New Class of Smart "Piezotronic" Materials Could Create Self-Powering Micro-Bots

Tiny Piezoelectrics

Piezoelectric materials, like the ones above, can be extremely small, generating an appropriately tiny charge when they are put under mechanical stress. Adding logic gates to them means they can be both power source and computing device rolled into one device.FDominec via Wikimedia

Piezoelectric materials have long been used to turn kinetic energy into electrical energy, but a clever application by Georgia Tech researchers is making those materials much smarter. By adding a gate to piezoelectric circuits, researchers have turned a mechanical action directly into a logic operation for the first time. This approach could turn conventional "dumb" circuits into computational circuitry that might run smaller micro-robots to harvest power as they perform their functions.

Piezoelectric materials generate a very tiny charge when placed under stresses like twisting or bending. That charge is too small to power most portable devices, although better and better materials have led to greater electricity yields from piezoelectric materials. One of these materials is zinc oxide, which isn't one of the highest yielding piezoelectric materials available, but it is a good semiconductor.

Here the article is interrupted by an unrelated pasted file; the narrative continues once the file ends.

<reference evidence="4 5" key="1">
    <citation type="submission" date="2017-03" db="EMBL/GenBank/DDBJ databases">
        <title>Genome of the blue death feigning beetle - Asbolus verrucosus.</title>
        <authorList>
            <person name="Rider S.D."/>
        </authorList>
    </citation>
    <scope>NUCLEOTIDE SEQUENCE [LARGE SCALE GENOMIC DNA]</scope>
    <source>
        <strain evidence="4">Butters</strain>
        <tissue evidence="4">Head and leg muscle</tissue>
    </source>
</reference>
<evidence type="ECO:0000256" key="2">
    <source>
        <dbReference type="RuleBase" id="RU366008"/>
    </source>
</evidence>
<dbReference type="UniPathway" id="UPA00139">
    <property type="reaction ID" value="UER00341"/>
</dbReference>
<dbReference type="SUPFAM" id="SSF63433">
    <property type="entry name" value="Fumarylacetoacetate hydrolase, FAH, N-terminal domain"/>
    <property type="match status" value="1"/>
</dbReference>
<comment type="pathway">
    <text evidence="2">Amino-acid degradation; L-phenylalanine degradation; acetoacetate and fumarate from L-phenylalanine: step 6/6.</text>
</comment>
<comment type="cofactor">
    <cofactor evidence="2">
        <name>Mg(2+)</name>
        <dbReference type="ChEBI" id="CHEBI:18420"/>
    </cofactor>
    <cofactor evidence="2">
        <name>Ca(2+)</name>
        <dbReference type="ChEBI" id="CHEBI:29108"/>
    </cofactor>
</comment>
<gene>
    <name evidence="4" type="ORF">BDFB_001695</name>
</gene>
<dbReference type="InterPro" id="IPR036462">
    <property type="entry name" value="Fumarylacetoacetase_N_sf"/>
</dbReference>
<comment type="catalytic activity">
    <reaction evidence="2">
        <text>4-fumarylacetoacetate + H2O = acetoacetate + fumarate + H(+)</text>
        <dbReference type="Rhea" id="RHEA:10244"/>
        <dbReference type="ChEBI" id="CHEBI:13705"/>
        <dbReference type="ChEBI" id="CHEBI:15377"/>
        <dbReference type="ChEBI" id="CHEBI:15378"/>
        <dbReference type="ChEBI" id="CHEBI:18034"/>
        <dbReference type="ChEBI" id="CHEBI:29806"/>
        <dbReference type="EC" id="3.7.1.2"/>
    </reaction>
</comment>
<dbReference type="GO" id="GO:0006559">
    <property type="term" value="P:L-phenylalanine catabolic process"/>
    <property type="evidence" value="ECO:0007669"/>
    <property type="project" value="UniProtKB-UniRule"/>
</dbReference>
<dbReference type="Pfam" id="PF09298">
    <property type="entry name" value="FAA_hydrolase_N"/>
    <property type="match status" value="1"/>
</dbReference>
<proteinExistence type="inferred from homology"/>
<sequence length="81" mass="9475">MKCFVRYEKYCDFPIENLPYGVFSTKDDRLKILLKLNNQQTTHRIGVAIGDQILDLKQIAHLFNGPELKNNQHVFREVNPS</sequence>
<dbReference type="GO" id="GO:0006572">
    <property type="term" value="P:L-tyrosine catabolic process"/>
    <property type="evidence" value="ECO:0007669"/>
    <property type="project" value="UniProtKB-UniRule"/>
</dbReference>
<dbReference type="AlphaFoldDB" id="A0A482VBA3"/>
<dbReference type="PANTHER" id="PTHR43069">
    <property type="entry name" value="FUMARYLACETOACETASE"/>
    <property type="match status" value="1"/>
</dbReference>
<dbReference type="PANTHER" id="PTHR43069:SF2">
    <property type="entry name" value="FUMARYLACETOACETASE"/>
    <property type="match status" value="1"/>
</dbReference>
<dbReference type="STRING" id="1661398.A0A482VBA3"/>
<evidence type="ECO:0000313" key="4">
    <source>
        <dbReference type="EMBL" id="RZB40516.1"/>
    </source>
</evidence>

The Georgia Tech researchers formed zinc oxide into nanowire structures that generate a small current when bent back and forth, then incorporated a gate into those wires that regulates the current. If a current is of sufficient strength, it passes through the gate; if it's not, it doesn't. It's the on/off equivalent to the zeros and ones used in computational binary code.

Because the same system harvests power and performs computational functions, the size of devices based on the tech could be very small, reducing the mass of tiny robots capable of going places where other devices can't go. They could be used to monitor environmental conditions in places too dangerous for humans to go or in defensive applications like smart vehicle armor that can inform operators on the direction an assault is coming from or the damage sustained in an attack.